January 13, 2015 | Unregistered CommenterKevin

Even though I'm a white dude, I hate that I feel a lack of diversity on the show. I get it, it's about some white dudes in SF, but I definitely have black gay friends. And lesbian friends. And I'm not even as immersed in gay culture as most. But, whatever.

Although I was extremely disappointed with season 1, this episode really pleased me! Maybe it's a sign that I actually enjoy the show more than I'd like to believe? Not sure. But I really felt like it was setting up the season well... and since the characters were really established last season, there's no lost time on that. I finally felt like I was seeing more sides of them, they felt a bit one dimensional season 1. I didn't hate Augustin for once. And I'm glad to see Patrick start to feel stupid for his actions.

Also... fucking Doris. Thank god for her, haha. If nothing else, I felt like the humor increased/improved on the show. I laughed out loud a few times.

January 13, 2015 | Unregistered CommenterPhilip H.

Really liked this episode. Season 1 was a real slow burn - I wasn't fully into it until maybe the fourth or fifth episode, but once I got on its wavelength and out from under the burden of expectation to allow the show to stand on its own, I really appreciated it. I haven't always "enjoyed" it, per se, but I've always looked forward to the next episode and had a good time while watching. This episode was far more fun than any Season 1 episode I can remember (largely thanks to more Doris - YAY DORIS!), so points for that. Also points for the great filmmaking on this show - that slow-mo tracking shot of the rave that gives equal weight to each of the main characters is stunning, especially for a half-hour TV show.

The plot of Looking is not my gay experience. I really don't care. In fact, I could care less. The burden of representation is ridiculous and unfair, unless a show claims to be about all gay men everywhere, which Looking does not. It's very clearly about specific types of gay men in one particular city, so why anyone who doesn't fall into that category would expect it to be reflective of their experience is beyond me. Just enjoy the show for what it is. Or don't. That's fine. Although for what it's worth, Looking is far more diverse and inclusive than its predecessor Queer as Folk (to which it will always be compared, despite the fact that the two shows could not be any more different), and frankly it's a better show too - and I enjoyed QAF as trashy soap opera trash. So it is a step forward for gay representation on TV, like it or not. And I, for one, like it very much.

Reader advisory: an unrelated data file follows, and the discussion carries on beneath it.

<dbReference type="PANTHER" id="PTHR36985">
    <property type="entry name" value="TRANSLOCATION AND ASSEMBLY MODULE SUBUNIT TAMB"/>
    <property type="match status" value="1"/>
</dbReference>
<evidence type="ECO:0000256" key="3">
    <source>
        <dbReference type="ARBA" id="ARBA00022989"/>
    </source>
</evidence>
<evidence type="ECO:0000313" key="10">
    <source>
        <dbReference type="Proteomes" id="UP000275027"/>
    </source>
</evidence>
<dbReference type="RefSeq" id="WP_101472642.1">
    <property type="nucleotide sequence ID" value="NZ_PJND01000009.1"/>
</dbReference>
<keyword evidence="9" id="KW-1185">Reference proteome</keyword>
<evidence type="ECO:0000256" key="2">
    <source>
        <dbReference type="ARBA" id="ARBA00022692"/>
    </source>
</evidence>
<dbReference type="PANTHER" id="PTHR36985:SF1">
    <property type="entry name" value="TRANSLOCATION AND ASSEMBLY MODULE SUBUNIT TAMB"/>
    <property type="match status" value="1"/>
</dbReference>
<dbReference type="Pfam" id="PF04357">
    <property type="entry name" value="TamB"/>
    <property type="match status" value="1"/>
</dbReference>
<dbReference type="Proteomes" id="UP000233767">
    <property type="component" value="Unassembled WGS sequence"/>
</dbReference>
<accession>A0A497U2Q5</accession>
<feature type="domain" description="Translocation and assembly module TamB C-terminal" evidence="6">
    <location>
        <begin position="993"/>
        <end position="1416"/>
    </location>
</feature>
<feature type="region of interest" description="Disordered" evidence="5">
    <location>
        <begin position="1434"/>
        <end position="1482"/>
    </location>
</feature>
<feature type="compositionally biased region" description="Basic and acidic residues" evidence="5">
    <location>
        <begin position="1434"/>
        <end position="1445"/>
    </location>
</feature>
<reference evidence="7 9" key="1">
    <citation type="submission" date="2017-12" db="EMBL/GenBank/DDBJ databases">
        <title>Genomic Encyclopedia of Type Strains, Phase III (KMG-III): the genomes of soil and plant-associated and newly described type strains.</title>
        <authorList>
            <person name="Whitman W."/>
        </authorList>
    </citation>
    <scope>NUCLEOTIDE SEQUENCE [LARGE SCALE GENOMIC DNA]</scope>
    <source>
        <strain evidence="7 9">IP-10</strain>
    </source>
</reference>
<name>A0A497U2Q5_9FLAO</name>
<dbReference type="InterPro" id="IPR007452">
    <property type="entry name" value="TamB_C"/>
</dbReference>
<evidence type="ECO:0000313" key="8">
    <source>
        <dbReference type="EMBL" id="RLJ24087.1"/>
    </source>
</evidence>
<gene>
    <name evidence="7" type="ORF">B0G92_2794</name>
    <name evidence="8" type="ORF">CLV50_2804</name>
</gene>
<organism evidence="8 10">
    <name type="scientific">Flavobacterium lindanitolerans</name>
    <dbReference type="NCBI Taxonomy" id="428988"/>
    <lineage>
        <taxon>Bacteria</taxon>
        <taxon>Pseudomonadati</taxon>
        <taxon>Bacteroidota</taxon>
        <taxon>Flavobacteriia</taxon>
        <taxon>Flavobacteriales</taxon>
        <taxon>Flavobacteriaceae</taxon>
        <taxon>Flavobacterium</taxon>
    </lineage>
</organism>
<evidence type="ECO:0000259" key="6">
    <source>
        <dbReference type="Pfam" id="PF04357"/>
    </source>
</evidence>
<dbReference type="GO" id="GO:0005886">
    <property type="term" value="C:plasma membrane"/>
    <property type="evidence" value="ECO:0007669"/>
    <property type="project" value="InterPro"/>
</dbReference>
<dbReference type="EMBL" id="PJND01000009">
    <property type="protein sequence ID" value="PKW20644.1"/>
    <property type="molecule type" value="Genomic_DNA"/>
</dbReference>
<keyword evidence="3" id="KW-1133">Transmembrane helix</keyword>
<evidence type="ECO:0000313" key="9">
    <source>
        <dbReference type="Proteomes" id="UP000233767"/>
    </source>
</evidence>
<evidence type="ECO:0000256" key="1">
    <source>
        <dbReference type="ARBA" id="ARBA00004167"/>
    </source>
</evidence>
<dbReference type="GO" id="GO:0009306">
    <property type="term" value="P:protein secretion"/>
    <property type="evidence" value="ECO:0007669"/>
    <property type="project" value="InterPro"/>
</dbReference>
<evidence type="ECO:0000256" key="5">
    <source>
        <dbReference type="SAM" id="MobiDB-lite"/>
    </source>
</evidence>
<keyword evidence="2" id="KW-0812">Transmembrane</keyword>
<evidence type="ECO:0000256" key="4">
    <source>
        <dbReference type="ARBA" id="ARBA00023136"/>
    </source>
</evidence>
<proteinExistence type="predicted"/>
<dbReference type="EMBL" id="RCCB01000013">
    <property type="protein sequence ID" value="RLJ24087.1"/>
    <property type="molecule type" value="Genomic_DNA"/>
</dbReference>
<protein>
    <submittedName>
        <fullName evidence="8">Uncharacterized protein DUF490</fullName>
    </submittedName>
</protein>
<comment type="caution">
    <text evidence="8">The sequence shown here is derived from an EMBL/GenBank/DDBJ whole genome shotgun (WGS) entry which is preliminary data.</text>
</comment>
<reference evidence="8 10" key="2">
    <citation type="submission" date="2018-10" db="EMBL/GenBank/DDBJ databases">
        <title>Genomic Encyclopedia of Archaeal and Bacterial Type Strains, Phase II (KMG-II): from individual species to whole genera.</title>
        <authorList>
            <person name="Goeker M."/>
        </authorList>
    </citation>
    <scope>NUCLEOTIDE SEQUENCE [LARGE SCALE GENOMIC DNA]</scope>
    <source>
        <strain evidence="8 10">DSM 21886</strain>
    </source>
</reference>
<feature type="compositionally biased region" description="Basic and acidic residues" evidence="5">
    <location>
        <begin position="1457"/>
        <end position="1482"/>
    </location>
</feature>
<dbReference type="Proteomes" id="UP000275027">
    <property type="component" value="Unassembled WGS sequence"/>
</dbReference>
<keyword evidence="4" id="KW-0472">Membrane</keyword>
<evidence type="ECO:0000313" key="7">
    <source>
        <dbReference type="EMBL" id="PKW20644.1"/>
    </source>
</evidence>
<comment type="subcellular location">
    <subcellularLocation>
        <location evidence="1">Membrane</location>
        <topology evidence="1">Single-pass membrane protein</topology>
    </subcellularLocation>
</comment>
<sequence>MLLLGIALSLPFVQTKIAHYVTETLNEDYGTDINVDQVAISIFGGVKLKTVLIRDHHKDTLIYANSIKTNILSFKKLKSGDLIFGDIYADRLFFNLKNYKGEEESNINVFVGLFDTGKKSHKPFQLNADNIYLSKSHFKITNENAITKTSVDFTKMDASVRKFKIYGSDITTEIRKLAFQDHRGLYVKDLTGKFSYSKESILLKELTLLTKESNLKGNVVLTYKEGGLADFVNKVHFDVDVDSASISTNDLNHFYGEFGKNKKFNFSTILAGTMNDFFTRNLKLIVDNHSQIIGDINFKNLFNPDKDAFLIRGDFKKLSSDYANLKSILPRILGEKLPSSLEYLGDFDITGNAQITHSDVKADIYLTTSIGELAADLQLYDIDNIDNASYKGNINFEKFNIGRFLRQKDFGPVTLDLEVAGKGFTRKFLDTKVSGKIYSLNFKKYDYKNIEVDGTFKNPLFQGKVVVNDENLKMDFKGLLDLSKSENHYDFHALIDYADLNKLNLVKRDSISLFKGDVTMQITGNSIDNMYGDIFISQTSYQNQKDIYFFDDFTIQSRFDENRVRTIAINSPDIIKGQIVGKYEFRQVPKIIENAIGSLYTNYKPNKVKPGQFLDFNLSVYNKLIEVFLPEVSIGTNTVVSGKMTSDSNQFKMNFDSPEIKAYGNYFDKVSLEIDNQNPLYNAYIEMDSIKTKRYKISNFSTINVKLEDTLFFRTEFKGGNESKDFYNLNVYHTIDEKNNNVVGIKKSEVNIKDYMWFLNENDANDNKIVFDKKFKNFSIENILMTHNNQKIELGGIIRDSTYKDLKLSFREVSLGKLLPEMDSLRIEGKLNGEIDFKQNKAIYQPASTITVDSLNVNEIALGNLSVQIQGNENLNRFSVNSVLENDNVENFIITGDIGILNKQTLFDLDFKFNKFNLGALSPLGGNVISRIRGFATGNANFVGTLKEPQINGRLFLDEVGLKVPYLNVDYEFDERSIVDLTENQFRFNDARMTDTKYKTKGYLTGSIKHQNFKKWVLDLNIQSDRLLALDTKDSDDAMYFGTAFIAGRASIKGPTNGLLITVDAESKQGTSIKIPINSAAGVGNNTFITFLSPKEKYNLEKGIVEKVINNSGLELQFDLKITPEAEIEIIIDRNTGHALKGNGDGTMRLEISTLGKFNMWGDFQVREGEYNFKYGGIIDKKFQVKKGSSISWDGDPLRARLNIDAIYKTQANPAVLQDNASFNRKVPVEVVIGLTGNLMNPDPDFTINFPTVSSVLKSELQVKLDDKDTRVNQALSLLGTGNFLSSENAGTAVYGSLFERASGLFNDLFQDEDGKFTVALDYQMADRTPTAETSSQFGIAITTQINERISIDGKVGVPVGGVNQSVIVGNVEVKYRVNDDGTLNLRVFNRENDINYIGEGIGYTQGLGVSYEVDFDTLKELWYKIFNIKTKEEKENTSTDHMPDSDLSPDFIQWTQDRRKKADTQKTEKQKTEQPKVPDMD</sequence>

January 13, 2015 | Unregistered Commenterdenny

Well, I pretty much liked Looking from the beginning. I did not have any personal expectations w/r/t representation, and I was fine with its slow burn indie movie aesthetic - in fact, I think it's the most effective transfers of that aesthetic to television yet.

Which maybe explains why I was disappointed to see them so self consciously trying to address the criticisms of season one here. It felt more like they tried to deliver "the gay version of Girls" Looking was initially hyped as, and frankly, the thing I most liked about season one is that it *wasn't* the "gay Girls." Still, just on the fundamentals this was a solid episode. We'll see what the future brings.

January 13, 2015 | Unregistered CommenterRoark

I guess it improved a little? It does make me uncomfortable to watch but not sure if that's because it's so deadpan or because I relate. It had some good parts - the fairy, more exploration of the friendship dynamic. And the tree sex scene disturbed me...in my pants.

January 13, 2015 | Unregistered CommenterBD

So glad to hear so many eloquent responses to this show. This is precisely what I feel is what's so interesting about this show, the types of conversation it can force us to have. Also fascinating to see the show being both defended and attacked for both being and not being "the gay Girls." Guess it's all on perspective?

Kevin, I think the difference is the breadth of what's out there. If you don't see yourself reflected in Closer, you can just as easily catch a Grey's Anatomy episode, or a Woody Allen movie, or a Kate Hudson romcom or an HBO show... whereas for minority viewers (gay ones in particular), we just don't have that luxury and those we both expect (unfortunately, I'd argue) more from the shows that allegedly "represent" us.

I have to agree BD, that scene was definitely something! ;)

Can't wait to see what the boys have in store for us next week!

January 14, 2015 | Registered CommenterManuel Betancourt

PostPost a New Comment

Enter your information below to add a new comment.

My response is on my own website »
Author Email (optional):
Author URL (optional):
Post:
 
Some HTML allowed: <a href="" title=""> <abbr title=""> <acronym title=""> <b> <blockquote cite=""> <code> <em> <i> <strike> <strong>